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Decoding PCI data and lspci output on Linux hosts


The PCI standard has become the de-facto standard for system buses. Linux provide extensive support for PCI, and contains numerous drivers for network, storage and 3rd party adapters. This article will discuss how the Linux kernel represents PCI devices, and will show how to decode devices given a PCI identifier.

Making sense of PCI sysfs entries


The Linux kernel represents PCI devices as pseudo-devices in the sysfs file system:

$ ls -la /sys/bus/pci/devices
total 0
drwxr-xr-x 2 root root 0 2009-08-03 10:38 .
drwxr-xr-x 5 root root 0 2009-08-03 10:38 ..
lrwxrwxrwx 1 root root 0 2009-08-03 10:38 0000:00:00.0 -> ../../../devices/pci0000:00/0000:00:00.0
lrwxrwxrwx 1 root root 0 2009-08-03 10:38 0000:00:01.0 -> ../../../devices/pci0000:00/0000:00:01.0
lrwxrwxrwx 1 root root 0 2009-08-03 10:38 0000:00:01.1 -> ../../../devices/pci0000:00/0000:00:01.1
lrwxrwxrwx 1 root root 0 2009-08-03 10:38 0000:00:02.0 -> ../../../devices/pci0000:00/0000:00:02.0
lrwxrwxrwx 1 root root 0 2009-08-03 10:38 0000:00:02.1 -> ../../../devices/pci0000:00/0000:00:02.1
lrwxrwxrwx 1 root root 0 2009-08-03 10:38 0000:00:04.0 -> ../../../devices/pci0000:00/0000:00:04.0
lrwxrwxrwx 1 root root 0 2009-08-03 10:38 0000:00:05.0 -> ../../../devices/pci0000:00/0000:00:05.0
lrwxrwxrwx 1 root root 0 2009-08-03 10:38 0000:00:05.1 -> ../../../devices/pci0000:00/0000:00:05.1
lrwxrwxrwx 1 root root 0 2009-08-03 10:38 0000:00:05.2 -> ../../../devices/pci0000:00/0000:00:05.2
lrwxrwxrwx 1 root root 0 2009-08-03 10:38 0000:00:06.0 -> ../../../devices/pci0000:00/0000:00:06.0
lrwxrwxrwx 1 root root 0 2009-08-03 10:38 0000:00:0a.0 -> ../../../devices/pci0000:00/0000:00:0a.0
lrwxrwxrwx 1 root root 0 2009-08-03 10:38 0000:00:0b.0 -> ../../../devices/pci0000:00/0000:00:0b.0
lrwxrwxrwx 1 root root 0 2009-08-03 10:38 0000:00:0c.0 -> ../../../devices/pci0000:00/0000:00:0c.0
lrwxrwxrwx 1 root root 0 2009-08-03 10:38 0000:00:0d.0 -> ../../../devices/pci0000:00/0000:00:0d.0
lrwxrwxrwx 1 root root 0 2009-08-03 10:38 0000:00:0e.0 -> ../../../devices/pci0000:00/0000:00:0e.0
lrwxrwxrwx 1 root root 0 2009-08-03 10:38 0000:00:0f.0 -> ../../../devices/pci0000:00/0000:00:0f.0
lrwxrwxrwx 1 root root 0 2009-08-03 10:38 0000:00:18.0 -> ../../../devices/pci0000:00/0000:00:18.0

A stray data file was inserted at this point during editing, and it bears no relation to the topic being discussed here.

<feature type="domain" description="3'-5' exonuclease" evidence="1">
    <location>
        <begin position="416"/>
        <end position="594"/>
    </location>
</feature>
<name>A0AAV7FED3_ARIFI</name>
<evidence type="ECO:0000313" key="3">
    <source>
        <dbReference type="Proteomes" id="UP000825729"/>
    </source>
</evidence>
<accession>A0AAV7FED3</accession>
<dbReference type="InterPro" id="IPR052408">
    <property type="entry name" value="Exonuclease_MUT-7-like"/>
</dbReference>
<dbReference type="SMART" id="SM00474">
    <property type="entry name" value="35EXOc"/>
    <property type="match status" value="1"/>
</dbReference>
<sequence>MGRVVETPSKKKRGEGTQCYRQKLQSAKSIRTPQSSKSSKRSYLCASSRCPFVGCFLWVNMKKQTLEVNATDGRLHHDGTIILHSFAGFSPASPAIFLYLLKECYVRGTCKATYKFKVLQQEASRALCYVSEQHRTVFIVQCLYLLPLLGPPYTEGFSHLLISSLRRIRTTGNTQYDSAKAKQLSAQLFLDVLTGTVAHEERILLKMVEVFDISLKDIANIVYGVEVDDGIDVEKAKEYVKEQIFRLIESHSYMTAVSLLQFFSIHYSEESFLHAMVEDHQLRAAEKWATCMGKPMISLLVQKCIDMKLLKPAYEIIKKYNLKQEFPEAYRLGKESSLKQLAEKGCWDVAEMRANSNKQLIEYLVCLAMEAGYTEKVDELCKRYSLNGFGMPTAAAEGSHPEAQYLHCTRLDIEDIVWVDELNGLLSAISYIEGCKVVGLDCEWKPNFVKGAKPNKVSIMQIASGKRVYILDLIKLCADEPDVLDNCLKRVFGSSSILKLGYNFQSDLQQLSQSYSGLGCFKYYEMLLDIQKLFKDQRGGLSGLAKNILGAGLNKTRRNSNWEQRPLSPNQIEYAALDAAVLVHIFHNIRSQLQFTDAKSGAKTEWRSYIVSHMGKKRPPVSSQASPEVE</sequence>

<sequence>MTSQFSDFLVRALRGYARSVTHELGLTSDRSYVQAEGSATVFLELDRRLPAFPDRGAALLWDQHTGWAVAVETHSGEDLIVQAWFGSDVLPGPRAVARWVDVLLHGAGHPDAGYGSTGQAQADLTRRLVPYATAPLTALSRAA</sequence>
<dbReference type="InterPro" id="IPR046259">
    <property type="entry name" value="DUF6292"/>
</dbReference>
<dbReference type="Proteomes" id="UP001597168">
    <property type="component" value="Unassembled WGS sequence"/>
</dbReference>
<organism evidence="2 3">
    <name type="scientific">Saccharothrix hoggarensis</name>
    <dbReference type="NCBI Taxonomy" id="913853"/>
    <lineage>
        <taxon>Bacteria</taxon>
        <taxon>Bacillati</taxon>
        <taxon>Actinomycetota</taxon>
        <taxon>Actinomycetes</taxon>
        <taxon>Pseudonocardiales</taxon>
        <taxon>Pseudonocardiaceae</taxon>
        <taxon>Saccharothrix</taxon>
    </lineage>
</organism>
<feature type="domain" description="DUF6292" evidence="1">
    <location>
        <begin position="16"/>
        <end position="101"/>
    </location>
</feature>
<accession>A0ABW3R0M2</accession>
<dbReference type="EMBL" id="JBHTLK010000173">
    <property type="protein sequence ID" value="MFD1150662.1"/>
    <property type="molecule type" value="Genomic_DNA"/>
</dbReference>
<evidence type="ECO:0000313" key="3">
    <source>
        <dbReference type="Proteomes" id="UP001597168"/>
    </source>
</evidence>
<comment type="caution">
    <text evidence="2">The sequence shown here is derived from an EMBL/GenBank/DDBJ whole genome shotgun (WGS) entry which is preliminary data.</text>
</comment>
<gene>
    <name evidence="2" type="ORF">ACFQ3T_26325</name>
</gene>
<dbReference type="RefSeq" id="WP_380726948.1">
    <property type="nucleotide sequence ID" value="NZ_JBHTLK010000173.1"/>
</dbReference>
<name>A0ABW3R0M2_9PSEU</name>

lrwxrwxrwx 1 root root 0 2009-08-03 10:38 0000:00:18.1 -> ../../../devices/pci0000:00/0000:00:18.1
lrwxrwxrwx 1 root root 0 2009-08-03 10:38 0000:00:18.2 -> ../../../devices/pci0000:00/0000:00:18.2
lrwxrwxrwx 1 root root 0 2009-08-03 10:38 0000:00:18.3 -> ../../../devices/pci0000:00/0000:00:18.3
lrwxrwxrwx 1 root root 0 2009-08-03 10:38 0000:01:05.0 -> ../../../devices/pci0000:00/0000:00:06.0/0000:01:05.0
lrwxrwxrwx 1 root root 0 2009-08-03 10:38 0000:01:06.0 -> ../../../devices/pci0000:00/0000:00:06.0/0000:01:06.0
lrwxrwxrwx 1 root root 0 2009-08-03 10:38 0000:02:00.0 -> ../../../devices/pci0000:00/0000:00:0a.0/0000:02:00.0
lrwxrwxrwx 1 root root 0 2009-08-03 10:38 0000:03:00.0 -> ../../../devices/pci0000:00/0000:00:0a.0/0000:02:00.0/0000:03:00.0
lrwxrwxrwx 1 root root 0 2009-08-03 10:38 0000:03:00.1 -> ../../../devices/pci0000:00/0000:00:0a.0/0000:02:00.0/0000:03:00.1
lrwxrwxrwx 1 root root 0 2009-08-03 10:38 0000:04:00.0 -> ../../../devices/pci0000:00/0000:00:0b.0/0000:04:00.0
lrwxrwxrwx 1 root root 0 2009-08-03 10:38 0000:05:00.0 -> ../../../devices/pci0000:00/0000:00:0c.0/0000:05:00.0

Given an entry such as:

lrwxrwxrwx 1 root root 0 2009-08-03 10:38 0000:04:00.0 -> ../../../devices/pci0000:00/0000:00:0b.0/0000:04:00.0

We can break the device string "0000:04:00.0" down as follows:

0000 : PCI domain (each domain can contain up to 256 PCI buses)
04   : the bus number the device is attached to
00   : the device number
.0   : PCI device function

To get additional information about the device, we can change into the 0000:04:00.0 directory and execute our favorite pager to display one or more pseudo-device entries:

$ cd 0000:04:00.0

$ ls -la
total 0
drwxr-xr-x 4 root root     0 2009-08-03 10:38 .
drwxr-xr-x 7 root root     0 2009-08-03 10:38 ..
-rw-r--r-- 1 root root  4096 2009-08-03 12:23 broken_parity_status
-r--r--r-- 1 root root  4096 2009-08-03 10:38 class
-rw-r--r-- 1 root root  4096 2009-08-03 11:34 config
-r--r--r-- 1 root root  4096 2009-08-03 10:38 device
lrwxrwxrwx 1 root root     0 2009-08-03 10:38 driver -> ../../../../bus/pci/drivers/tg3
-rw------- 1 root root  4096 2009-08-03 12:23 enable
lrwxrwxrwx 1 root root     0 2009-08-03 12:12 firmware_node -> ../../../LNXSYSTM:00/device:00/PNP0A03:00/device:1a/device:1b
-r--r--r-- 1 root root  4096 2009-08-03 10:38 irq
-r--r--r-- 1 root root  4096 2009-08-03 12:23 local_cpulist
-r--r--r-- 1 root root  4096 2009-08-03 10:38 local_cpus